This weekend was the Charlotte Modern Grand Prix and this deck piloted by Zac Elsik made it to the Top 16:


This brew looks really sweet, fun to play, and I'm sure it took a lot of work to build. I think this deck is awesome and takes creativity, but I would never recommend this type of deck for a Grand Prix. Here are a few reasons why playing a Control deck in Modern is a bad idea.

  1. Control decks are by definition reactive, they have removal, counters, and some ways to get card advantage. In Modern though the creatures are too powerful, they do too much, and they often have enters-the-battlefield abilities that give an advantage even if they are killed. Not to mention that they are under costed. Take a look Tasigur, the Golden Fang, Tarmogoyf, Wild Nacatl, Siege Rhino, Snapcaster Mage, and Dark Confidant. All examples of extremely powerful creatures that have to die immediately or they run away with the game, and the best removal spells out of UW, for example, would be Path to Exile, Dismember, and Supreme Verdict. These removal spells just don't cut it. You can't play too many Dismember without black mana, so let's say you have one copy. If you don't have your one copy and your opponent plays a Dark Confidant on turn two, you're pretty screwed, even if you kill it after getting hit and it triggering twice you are usually too far behind. Their deck is designed to punish your resources with Liliana of the Veil and discard spells while playing cheap, powerful creatures.
  2. With so many different combo decks in Modern that require different hate cards, a reactive deck like UW control just doesn't have enough sideboard slots to hate all of them effectively.

These are the various combo or decks needed to be sideboarded against in Modern:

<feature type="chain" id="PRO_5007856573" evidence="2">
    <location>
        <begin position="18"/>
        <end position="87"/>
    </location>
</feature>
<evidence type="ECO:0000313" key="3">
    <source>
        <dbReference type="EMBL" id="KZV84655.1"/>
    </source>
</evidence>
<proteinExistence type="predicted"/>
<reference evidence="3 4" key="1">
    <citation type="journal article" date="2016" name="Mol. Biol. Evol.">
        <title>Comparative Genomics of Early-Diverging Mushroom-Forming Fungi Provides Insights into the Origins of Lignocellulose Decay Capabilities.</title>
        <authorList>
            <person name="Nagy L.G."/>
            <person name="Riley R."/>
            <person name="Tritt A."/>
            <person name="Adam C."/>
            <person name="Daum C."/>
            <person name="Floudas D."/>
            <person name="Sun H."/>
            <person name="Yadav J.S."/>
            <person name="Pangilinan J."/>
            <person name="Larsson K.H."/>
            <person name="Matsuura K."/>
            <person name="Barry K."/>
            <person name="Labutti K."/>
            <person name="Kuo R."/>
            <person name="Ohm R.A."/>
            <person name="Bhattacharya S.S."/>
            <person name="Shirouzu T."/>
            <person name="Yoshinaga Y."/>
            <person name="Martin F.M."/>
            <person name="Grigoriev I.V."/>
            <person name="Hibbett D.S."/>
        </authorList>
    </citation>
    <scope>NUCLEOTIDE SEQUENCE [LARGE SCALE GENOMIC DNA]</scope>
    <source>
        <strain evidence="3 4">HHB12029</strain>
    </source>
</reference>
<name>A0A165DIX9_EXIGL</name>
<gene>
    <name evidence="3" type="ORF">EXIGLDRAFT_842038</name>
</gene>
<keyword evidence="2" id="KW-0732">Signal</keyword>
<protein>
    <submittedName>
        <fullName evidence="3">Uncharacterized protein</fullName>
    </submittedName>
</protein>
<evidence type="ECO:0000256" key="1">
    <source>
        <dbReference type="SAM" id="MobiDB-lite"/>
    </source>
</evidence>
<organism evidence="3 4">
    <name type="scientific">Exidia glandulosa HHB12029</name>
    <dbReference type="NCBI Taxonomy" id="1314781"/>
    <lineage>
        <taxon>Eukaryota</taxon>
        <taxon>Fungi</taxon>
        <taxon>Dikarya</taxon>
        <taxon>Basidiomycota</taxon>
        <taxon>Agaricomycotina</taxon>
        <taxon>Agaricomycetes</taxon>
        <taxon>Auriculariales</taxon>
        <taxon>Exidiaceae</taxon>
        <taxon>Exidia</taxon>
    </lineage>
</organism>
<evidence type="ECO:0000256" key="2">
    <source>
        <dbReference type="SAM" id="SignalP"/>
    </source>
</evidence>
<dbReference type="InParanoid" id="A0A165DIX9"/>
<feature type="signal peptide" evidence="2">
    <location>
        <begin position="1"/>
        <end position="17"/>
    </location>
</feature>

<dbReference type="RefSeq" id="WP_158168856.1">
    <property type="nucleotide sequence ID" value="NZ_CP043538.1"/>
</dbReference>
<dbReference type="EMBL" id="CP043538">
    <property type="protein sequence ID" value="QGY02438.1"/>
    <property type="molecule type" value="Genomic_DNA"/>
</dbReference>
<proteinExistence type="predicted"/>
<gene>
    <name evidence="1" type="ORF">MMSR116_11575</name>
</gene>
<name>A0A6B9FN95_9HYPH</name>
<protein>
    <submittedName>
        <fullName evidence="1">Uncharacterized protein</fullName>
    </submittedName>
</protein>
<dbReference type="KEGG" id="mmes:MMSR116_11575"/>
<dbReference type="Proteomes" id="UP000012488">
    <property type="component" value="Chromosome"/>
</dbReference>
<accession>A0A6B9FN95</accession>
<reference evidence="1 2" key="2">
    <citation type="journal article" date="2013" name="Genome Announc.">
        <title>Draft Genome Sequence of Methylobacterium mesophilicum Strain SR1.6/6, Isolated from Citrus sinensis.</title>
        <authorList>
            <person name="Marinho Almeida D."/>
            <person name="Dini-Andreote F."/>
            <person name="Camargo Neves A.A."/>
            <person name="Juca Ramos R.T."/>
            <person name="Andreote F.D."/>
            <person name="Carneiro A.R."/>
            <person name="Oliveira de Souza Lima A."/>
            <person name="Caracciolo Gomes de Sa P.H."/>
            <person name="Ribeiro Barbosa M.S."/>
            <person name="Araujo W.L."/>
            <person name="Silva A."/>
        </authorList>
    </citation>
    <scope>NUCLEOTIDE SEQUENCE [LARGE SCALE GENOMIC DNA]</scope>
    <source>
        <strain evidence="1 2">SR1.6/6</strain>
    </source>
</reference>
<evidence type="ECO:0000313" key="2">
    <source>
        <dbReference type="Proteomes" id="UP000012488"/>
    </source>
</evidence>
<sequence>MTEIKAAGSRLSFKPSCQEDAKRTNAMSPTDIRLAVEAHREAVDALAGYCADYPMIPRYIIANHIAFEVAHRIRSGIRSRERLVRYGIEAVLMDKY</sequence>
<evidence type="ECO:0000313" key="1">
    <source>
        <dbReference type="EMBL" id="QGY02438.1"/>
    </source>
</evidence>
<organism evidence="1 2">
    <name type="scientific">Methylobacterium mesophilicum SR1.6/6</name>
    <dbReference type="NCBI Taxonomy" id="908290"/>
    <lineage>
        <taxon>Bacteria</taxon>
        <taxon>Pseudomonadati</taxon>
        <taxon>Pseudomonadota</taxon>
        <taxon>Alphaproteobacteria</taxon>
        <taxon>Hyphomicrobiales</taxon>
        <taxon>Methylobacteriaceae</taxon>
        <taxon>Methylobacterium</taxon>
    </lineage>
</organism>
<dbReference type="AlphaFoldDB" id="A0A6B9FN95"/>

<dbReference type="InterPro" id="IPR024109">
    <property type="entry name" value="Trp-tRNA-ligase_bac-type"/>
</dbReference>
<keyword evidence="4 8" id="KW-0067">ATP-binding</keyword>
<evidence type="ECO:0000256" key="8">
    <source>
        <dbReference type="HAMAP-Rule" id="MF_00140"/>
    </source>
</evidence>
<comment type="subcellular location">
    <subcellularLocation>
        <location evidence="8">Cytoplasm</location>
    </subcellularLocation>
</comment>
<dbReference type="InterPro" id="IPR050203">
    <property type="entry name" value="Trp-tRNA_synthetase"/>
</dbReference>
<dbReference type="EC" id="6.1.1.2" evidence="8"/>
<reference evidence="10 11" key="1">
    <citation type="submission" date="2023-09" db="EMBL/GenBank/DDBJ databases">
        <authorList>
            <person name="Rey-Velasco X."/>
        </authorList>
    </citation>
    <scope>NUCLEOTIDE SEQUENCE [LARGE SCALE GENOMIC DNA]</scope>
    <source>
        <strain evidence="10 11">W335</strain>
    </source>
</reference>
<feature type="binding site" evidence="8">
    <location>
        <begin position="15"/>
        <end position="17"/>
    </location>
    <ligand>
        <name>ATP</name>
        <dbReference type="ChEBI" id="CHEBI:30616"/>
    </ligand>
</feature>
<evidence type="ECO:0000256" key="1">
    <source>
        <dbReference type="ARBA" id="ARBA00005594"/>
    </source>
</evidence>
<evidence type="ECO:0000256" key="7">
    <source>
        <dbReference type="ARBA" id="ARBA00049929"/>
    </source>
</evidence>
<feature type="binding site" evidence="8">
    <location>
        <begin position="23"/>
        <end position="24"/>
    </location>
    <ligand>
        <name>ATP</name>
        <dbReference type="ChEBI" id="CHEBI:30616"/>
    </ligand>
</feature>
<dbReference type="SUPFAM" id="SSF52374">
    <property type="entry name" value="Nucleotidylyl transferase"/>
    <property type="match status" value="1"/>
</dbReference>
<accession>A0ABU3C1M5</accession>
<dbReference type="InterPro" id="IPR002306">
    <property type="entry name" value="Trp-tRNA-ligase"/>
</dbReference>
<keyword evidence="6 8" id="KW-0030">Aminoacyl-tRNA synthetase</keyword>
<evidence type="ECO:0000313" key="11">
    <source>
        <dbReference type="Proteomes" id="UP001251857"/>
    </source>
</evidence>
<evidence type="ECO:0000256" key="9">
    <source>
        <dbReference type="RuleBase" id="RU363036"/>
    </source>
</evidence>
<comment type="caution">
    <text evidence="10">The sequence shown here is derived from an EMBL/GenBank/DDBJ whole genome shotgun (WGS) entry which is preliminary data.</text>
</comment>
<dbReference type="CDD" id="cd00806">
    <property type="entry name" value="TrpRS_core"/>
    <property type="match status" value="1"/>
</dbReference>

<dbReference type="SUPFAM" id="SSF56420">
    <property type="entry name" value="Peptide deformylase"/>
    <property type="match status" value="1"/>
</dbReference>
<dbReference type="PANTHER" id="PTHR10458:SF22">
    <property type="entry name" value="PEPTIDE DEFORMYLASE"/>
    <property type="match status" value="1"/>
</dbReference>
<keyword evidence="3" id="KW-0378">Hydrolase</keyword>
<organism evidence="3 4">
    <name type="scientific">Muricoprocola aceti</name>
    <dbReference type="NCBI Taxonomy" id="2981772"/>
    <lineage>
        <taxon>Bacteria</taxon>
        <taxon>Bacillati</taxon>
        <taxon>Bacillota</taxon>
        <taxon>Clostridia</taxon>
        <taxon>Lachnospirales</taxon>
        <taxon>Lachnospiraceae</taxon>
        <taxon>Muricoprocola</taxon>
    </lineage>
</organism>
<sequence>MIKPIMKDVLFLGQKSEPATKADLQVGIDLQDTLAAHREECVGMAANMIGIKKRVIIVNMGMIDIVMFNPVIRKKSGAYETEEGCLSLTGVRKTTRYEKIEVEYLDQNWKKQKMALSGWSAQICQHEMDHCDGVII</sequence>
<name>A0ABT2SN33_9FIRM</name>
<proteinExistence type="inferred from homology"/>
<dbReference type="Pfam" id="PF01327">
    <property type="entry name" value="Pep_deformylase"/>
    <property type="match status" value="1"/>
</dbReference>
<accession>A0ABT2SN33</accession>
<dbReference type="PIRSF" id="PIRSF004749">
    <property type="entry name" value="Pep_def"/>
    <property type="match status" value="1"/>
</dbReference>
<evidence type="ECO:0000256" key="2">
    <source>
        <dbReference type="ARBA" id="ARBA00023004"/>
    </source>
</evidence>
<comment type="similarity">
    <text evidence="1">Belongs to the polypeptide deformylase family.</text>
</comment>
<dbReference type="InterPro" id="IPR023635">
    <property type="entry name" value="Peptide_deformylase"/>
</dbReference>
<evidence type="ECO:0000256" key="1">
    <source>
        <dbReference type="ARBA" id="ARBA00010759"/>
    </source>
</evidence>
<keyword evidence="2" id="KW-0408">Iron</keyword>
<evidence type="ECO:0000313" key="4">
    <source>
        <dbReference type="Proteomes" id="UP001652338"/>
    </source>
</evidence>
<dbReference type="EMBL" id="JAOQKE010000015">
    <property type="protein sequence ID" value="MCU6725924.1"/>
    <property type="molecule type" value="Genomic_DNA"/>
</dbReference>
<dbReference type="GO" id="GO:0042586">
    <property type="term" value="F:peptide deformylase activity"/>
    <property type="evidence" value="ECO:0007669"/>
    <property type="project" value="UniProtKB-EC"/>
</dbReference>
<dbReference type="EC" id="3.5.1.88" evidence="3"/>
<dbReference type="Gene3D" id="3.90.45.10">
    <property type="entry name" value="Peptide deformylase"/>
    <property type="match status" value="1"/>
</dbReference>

UR/x Twin
Goryo's Vengeance
Monored Burn
Ad Nauseum
Gr Tron

For a reactive deck that's trying to survive you need to have silver bullets for all the linear decks you're going to play against, with only 15 sideboard cards the access to these bullets is very limited. With proactive decks they can play some silver bullets, but they are not relying to draw them in order to win. Monored Burn doesn't need to draw the Combust or the Rending Volley to beat the Twin deck. They can just burn Twin out, just playing their game plan, which is a close matchup either way. The same goes the other way; Twin can just combo on the Burn deck without needing the Dragon's Claw, or whatever their hate may be.

3. There are no good ways to get card advantage out of the control decks. Ancestral Vision and Jace, the Mind Sculptor are both banned and there isn't much to punish someone for falling behind. There are cards like Sphinx's Revelation but those cards are very expensive, and if your opponent has Liliana of the Veil, Fulminator Mage, and even just a discard spell you are never going to resolve one for enough to get you back in the game. Control decks usually play more lands than the opponent which means that, unless you have very solid ways of getting card advantage in the late game, every time you play a land, your opponent pulls ahead; even though the only thing that matters is drawing spells, you are less likely to do so if you have 25-26 lands to their 20-22 lands. The only advantage you really get is if you have a very low count of creatures, then most of the removal your opponent draws is close to useless while your removal is invaluable.

Let's talk about ways to build control in Modern. Take a look at Patrick Chapin's 9th place Grixis deck: